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ates: the Convention to meet not later than the 15th of February, at the city of Montgomery, in the State of Alabama. Resolved, That, in view of the hostile legislation that is threatened against the seceding States, and which may be consummated before the 4th of March, we ask instructions whether the delegations are to remain in Congress until that date, for the purpose of defeating such legislation. Resolved, That a committee be and are hereby appointed, consisting of Messrs. Davis, Slidell, and Mallory, to carry out the objects of this meeting. have been magnified, by the representations of artful commentators on the events of the period, into something vastly momentous. The significance of these resolutions was the admission that we could not longer advise delay, and even that was unimportant under the circumstances, for three of the states concerned had taken final action on the subject before the resolutions could have been communicated to them. As an expression of opi
our favor, and cause a respectful regard for the effort we were making to maintain the independence of the states which Great Britain had recognized, and her people knew to be our birthright. On November 8, 1861, an outrage was perpetrated by an armed vessel of the United States, in the forcible detention, on the high seas, of a British mail steamer, making one of her regular trips from one British port to another, and the seizure, on that unarmed vessel, of our commissioners, Mason and Slidell, who with their secretaries were bound for Europe on diplomatic service. The seizure was made by an armed force against the protest of the captain of the vessel, and of Commander Williams, R. N., the latter speaking as the representative of Her Majesty's government. The commissioners yielded only when force, which they could not resist, was used to remove them from the mail steamer, and convey them to the United States vessel of war. This outrage was the more marked because the United
ferson Davis, C. C. Clay, Jr., Benjamin Fitzpatrick, A. Iverson, John Slidell, J. P. Benjamin. letter of Hon. I. W. Hayne in reply to Senay, your obedient servants, Benjamin Fitzpatrick, S. R. Mallory, John Slidell. To his Excellency James Buchanan, President United States. cretary of War, and addressed to Messrs. Fitzpatrick, Mallory, and Slidell, on the subject of our proposition, which letter we now inclose toient servants, Louis T. Wigfall, John Hemphill, D. L. Yulee, John Slidell, J. P. Benjamin, C. C. Clay, Jr. A. Iverson, P. S.—SoWigfall, D. L. Yulee, J. P. Benjamin, A. Iverson, John Hemphill, John Slidell, and C. C. Clay, Jr. Gentlemen: I have received your letter oated the 22d inst., addressed to Messrs. Fitzpatrick, Mallory, and Slidell, from the Secretary of War ad interim. This communication from thesubject of a communication from Senators Fitzpatrick, Mallory, and Slidell, addressed to you, and your attention called to the contents. The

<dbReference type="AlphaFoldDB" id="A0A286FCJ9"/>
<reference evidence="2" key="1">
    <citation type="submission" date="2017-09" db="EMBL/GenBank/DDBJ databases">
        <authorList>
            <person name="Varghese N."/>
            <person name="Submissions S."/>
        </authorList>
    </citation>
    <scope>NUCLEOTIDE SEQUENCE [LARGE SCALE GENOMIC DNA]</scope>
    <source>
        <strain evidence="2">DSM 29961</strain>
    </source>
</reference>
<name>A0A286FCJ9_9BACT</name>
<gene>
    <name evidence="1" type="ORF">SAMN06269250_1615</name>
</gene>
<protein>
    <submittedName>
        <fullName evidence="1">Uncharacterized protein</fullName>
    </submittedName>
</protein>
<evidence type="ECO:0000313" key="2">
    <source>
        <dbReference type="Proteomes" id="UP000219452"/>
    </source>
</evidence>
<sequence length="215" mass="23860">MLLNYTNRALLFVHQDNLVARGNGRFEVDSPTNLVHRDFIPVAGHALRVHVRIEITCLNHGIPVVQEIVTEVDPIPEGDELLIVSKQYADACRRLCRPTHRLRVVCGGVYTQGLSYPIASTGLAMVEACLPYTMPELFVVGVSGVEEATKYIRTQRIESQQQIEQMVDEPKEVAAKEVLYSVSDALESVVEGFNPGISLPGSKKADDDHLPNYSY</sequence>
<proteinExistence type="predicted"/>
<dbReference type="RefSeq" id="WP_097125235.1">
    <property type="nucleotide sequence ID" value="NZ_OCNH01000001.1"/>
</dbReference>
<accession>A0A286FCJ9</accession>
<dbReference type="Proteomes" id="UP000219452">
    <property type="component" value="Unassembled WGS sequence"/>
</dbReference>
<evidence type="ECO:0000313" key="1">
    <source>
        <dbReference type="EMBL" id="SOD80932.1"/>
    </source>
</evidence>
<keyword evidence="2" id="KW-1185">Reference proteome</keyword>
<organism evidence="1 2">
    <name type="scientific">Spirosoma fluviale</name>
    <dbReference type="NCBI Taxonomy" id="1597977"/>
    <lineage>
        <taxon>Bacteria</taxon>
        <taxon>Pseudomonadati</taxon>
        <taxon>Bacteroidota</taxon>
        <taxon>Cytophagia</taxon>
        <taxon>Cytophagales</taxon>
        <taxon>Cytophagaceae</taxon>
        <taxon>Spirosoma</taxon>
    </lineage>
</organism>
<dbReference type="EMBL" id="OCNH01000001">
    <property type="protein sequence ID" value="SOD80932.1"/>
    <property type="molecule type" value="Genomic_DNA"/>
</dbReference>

to serve in any way, 262. Provisional army called, 263-64. Provision for regular army, 265-69. Lack of navy, 271-72. Unpreparedness for war, 272-74. Preparation for war, 270-76. Declaration of peaceful intentions, 283-84. Case of Mason and Slidell, 402-03. Inventory of supplies at beginning of war, 404-06. Progress in securing munitions and supplies, 407-12. Statement of Secretary of Treasury, Feb., 1862, 416; Oct. 1, 1864, 422. Financial system, 417-26. Decline of agriculture, 433. 66. Under control of states, 67. Recognition by Constitution, 67-69. Dred Scott case, 70. Regulation (Confederate Constitution), 225-26. Status at beginning of war, 262-63. Slaves. Distribution, 1, 4. Importation, 1-3, 225-26. Slidell, John, 175. Seizure from British ship by U. S. officers, 402. Smith, Gen. E. K,, 305. Gen. G. W., 271, 386. Letter from Davis concerning organization of troops by states, 384-85. Extracts from paper relating to conference at Fairfax Court Ho
reply of Great Britain reply of Russia letter to French Minister at Washington various offensive actions of the British government hollow profession of neutrality. The public questions arising out of our foreign relations were too important to be overlooked. At the end of the first year of the war the Confederate States had been recognized by the leading governments of Europe as a belligerent power. This continued unchanged to the close. Mason became our representative in London, Slidell in Paris, Rost in Spain, and Mann in Belgium. They performed the positions with energy and skill, but were unsuccessful in obtaining our recognition as an independent power. The usages of intercourse between nations require that official communication be made to friendly powers of all organic changes in the constitution of states. To those who are familiar with the principles upon which the states known as the United States were originally constituted, as well as those upon which the U